Women, violence and control over advertising

The sexualised images that feature prominently in South African advertising media reinforce negative stereotypes. Accordingly, it is easy for many men to regard women’s bodies as products to be acquired or ‘things’ men are entitled access to. With rape statistics as high as South Africa’s, any portrayals that glamorise the sexual objectification of women should be discouraged with the resolve and seriousness they demand. Any efforts to counter rape need to take account of what the media are promoting as normal. The construction of women as sexual objects and society’s acceptance of such attitudes are key to the rampant sexual violence South African women experience every day.

Despite the existence of two research organisations, the South African Advertising Research Foundation (SAARF) and the South African Marketing Research Association (SAMRA), advertising agencies and their clients are still able to conceptualise, design and release advertisements that appeal to consumers based on the idea of sexualised, objectified women. Activists should lobby for a nationally recognised advertising research agenda that could serve to regulate the ideas of advertising companies and their clients. This objective may not be easy to execute, but women cannot wait for the capitalist endeavour to develop a social consciousness towards them. Capitalists still burn coal and other natural resources at an alarming rate, despite all the dooming evidence of global warming and its consequences. Why would advertisers and their clients suddenly be more considerate to women, sexism and sexual violence? This is an issue that South African women need to take charge of, or else little is going to change.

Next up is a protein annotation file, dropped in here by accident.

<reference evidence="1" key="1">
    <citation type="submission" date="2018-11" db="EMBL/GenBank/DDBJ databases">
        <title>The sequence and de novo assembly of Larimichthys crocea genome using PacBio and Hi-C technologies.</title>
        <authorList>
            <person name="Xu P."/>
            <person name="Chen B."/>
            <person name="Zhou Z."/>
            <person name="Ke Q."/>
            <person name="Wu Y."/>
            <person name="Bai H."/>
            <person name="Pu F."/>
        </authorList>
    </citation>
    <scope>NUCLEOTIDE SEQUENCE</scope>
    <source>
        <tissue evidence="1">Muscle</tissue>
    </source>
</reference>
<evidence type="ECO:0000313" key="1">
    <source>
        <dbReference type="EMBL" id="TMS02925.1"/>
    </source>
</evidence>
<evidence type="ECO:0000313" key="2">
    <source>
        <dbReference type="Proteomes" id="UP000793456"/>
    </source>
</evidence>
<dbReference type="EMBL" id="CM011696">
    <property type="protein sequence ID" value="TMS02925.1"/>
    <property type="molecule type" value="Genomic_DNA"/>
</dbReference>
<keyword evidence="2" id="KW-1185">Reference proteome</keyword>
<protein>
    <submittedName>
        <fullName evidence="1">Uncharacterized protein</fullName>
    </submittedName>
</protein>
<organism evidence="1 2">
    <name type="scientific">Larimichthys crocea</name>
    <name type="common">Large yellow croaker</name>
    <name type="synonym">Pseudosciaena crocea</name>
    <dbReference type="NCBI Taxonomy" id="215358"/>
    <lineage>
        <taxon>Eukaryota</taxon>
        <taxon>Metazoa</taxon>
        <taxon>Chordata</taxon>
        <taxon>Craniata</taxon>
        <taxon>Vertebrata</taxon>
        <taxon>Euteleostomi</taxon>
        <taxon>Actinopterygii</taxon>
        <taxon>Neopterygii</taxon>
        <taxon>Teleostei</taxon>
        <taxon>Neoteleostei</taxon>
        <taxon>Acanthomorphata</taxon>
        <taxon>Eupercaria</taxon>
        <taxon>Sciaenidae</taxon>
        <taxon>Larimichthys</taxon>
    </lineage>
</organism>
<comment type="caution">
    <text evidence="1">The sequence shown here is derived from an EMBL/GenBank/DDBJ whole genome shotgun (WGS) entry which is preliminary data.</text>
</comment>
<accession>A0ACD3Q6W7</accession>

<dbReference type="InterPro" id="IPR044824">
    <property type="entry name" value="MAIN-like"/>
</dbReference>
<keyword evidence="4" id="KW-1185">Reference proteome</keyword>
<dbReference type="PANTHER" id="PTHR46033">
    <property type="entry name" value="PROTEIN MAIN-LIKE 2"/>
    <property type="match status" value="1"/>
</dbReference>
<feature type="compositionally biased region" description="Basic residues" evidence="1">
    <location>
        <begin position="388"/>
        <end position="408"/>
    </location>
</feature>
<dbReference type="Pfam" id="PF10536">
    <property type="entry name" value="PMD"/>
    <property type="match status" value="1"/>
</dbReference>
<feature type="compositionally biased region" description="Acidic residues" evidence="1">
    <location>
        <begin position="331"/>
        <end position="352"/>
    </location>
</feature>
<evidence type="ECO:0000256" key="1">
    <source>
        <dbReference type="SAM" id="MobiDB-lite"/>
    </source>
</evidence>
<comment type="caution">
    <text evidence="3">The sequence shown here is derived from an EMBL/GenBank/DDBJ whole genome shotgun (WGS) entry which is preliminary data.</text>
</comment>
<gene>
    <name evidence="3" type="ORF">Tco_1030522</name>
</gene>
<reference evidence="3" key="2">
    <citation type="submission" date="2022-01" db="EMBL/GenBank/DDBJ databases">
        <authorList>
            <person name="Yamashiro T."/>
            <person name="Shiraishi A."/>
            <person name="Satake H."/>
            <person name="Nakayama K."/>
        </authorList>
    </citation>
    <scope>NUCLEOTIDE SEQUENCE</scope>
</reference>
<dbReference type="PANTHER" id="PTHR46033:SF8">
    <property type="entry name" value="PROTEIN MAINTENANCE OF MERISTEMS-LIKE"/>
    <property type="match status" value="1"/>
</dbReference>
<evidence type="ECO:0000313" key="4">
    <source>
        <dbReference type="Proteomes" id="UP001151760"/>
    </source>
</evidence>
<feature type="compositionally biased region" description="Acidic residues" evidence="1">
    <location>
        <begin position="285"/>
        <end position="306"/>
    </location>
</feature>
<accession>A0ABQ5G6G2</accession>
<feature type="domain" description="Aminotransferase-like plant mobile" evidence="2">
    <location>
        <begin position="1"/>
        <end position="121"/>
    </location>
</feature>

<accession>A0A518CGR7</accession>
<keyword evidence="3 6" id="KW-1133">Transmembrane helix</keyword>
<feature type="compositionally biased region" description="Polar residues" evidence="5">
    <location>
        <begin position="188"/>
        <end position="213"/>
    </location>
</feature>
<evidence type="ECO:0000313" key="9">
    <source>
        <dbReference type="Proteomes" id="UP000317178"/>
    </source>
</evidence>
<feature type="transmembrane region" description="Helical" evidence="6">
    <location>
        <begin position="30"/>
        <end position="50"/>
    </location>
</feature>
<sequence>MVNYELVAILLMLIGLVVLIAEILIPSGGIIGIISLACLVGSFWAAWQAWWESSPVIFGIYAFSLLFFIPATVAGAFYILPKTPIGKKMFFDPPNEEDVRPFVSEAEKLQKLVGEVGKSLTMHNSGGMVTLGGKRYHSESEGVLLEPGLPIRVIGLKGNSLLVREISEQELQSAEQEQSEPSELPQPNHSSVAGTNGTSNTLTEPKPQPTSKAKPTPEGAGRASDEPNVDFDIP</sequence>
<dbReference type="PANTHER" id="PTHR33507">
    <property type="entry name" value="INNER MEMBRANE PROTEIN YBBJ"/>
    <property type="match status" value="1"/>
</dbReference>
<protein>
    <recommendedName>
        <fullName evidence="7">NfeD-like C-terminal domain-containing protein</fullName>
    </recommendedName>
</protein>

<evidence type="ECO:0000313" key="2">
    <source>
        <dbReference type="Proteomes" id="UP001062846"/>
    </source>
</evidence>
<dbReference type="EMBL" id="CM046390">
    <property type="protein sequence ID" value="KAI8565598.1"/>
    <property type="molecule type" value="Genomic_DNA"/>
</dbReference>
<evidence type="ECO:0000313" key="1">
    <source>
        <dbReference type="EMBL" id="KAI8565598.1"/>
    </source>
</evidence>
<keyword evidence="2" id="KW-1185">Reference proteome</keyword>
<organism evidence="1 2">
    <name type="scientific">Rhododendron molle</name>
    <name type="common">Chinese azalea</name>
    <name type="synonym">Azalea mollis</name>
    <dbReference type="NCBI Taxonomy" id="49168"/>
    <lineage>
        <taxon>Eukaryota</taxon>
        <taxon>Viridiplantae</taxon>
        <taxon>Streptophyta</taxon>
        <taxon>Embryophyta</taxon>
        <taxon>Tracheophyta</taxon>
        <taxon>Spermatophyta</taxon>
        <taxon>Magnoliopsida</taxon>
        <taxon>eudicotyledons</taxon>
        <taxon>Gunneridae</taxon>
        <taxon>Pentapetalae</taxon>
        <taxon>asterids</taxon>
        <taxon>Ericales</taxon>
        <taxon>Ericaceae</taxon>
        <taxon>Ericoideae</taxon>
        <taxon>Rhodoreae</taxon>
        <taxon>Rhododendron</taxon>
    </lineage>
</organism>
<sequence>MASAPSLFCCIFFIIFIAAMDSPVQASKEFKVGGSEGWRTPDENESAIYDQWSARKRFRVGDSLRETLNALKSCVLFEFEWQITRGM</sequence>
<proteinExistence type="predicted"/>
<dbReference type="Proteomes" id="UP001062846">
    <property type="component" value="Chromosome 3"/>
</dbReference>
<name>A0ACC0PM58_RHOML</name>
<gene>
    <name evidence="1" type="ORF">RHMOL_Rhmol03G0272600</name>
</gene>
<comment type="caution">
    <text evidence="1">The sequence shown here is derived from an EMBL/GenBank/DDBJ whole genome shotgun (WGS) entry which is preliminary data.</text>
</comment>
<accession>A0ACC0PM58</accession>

- Lwanga Mwilu is an external consultant in Consultancy Africa Intelligence’s Gender Issues Unit ( The June edition of the Gender Issues Newsletter is republished here with permission from Consultancy Africa Intelligence (CAI), a South African-based research and strategy firm with a focus on social, health, political and economic trends and developments in Africa. For more information, see or Alternatively, click here to take advantage of CAI’s free, no obligation, 1-month trial to the company’s Standard Report Series.

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(1) Lwanga Mwilu is an External Consultant in Consultancy Africa Intelligence’s Gender Issues Unit (
(2) La Tour, M. S. & Henthorne, T. L. 1994. 'Ethical judgements of sexual appeals in print advertising.' in Journal of Advertising, Vol XXIII(3):81-90.
(3) Hiller, M. ‘What really is for sale?’ The Media Magazine, 1 November 2009,
(4) ‘Sexpo’s racy ads banned’, Sapa, 21 September 2009,
(5) See the advertisement at
(6) ‘Sexpo’s racy ads banned’, Sapa, 21 September 2009,
(7) Ibid.
(8) See the image at
(9) Botho Molosankwe, ‘Offensive billboard creates a stir’, The Star, 29 September 2009,
(10) ‘Lolly death ‘inescapable’’, Sapa, 5 May 2010,
(11) Prinsloo, J. 2003. 'Childish images: The gendered depiction of childhood in popular South African magazines.’ in Agenda, 56: 26-36.
(12) Silverstone, R. 1999. 'Why study the media?' London: Sage.
(13) Boddewyn, J. J., 'Sex and decency in advertising around the world.' in Journal of Advertising, Vol XX(4):25-35.
(14) TMedia Monitoring Africa. 2009. 'Reporting a diverse nation. Recorded radio conference series broadcast on SAfm in conjunction with the Open Society Foundation.' Audio CD accessed through Rhodes Journalism Review (29).
(15) ‘Do we need naked women to advertise sofas?’ Reproductive health matters. November 2005.
(16) Fiss, M.O. 1996. 'The irony of free speech.' Cambridge: Harvard University Press.
(17) 'Report of the APA Task Force on the Sexualisation of Girls', APA, 2007,
(18) Rishworth, A. ‘The sexualisation and objectification of young women and girls’, Australian Labor, 4 February 2010,
(19) Rape statistics – South Africa and worldwide, 2010,